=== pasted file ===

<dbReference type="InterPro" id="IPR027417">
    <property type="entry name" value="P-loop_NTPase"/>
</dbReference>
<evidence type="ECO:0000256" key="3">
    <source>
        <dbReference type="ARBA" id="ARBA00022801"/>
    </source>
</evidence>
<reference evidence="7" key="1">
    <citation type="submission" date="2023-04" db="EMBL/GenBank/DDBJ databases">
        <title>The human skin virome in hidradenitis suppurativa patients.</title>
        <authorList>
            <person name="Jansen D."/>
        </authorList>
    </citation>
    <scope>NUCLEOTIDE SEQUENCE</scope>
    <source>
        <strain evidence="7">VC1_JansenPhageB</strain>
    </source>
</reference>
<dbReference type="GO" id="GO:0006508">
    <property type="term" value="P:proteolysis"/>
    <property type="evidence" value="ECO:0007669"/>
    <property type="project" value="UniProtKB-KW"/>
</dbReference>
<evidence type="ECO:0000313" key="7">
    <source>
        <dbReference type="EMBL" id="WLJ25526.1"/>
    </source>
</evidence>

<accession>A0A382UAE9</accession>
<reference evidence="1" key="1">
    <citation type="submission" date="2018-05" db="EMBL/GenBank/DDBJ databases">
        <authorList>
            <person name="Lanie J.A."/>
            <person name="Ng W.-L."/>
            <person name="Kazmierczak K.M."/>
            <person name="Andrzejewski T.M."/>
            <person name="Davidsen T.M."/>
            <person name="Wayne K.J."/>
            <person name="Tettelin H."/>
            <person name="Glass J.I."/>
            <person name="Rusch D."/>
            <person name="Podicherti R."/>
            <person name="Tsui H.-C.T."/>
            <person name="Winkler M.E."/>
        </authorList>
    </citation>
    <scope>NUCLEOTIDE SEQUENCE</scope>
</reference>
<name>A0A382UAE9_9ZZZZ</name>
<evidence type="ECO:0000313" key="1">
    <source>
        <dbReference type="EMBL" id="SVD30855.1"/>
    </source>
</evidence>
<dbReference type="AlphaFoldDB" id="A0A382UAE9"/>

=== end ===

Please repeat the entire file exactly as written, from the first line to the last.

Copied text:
<dbReference type="InterPro" id="IPR027417">
    <property type="entry name" value="P-loop_NTPase"/>
</dbReference>
<evidence type="ECO:0000256" key="3">
    <source>
        <dbReference type="ARBA" id="ARBA00022801"/>
    </source>
</evidence>
<reference evidence="7" key="1">
    <citation type="submission" date="2023-04" db="EMBL/GenBank/DDBJ databases">
        <title>The human skin virome in hidradenitis suppurativa patients.</title>
        <authorList>
            <person name="Jansen D."/>
        </authorList>
    </citation>
    <scope>NUCLEOTIDE SEQUENCE</scope>
    <source>
        <strain evidence="7">VC1_JansenPhageB</strain>
    </source>
</reference>
<dbReference type="GO" id="GO:0006508">
    <property type="term" value="P:proteolysis"/>
    <property type="evidence" value="ECO:0007669"/>
    <property type="project" value="UniProtKB-KW"/>
</dbReference>
<evidence type="ECO:0000313" key="7">
    <source>
        <dbReference type="EMBL" id="WLJ25526.1"/>
    </source>
</evidence>

<accession>A0A382UAE9</accession>
<reference evidence="1" key="1">
    <citation type="submission" date="2018-05" db="EMBL/GenBank/DDBJ databases">
        <authorList>
            <person name="Lanie J.A."/>
            <person name="Ng W.-L."/>
            <person name="Kazmierczak K.M."/>
            <person name="Andrzejewski T.M."/>
            <person name="Davidsen T.M."/>
            <person name="Wayne K.J."/>
            <person name="Tettelin H."/>
            <person name="Glass J.I."/>
            <person name="Rusch D."/>
            <person name="Podicherti R."/>
            <person name="Tsui H.-C.T."/>
            <person name="Winkler M.E."/>
        </authorList>
    </citation>
    <scope>NUCLEOTIDE SEQUENCE</scope>
</reference>
<name>A0A382UAE9_9ZZZZ</name>
<evidence type="ECO:0000313" key="1">
    <source>
        <dbReference type="EMBL" id="SVD30855.1"/>
    </source>
</evidence>
<dbReference type="AlphaFoldDB" id="A0A382UAE9"/>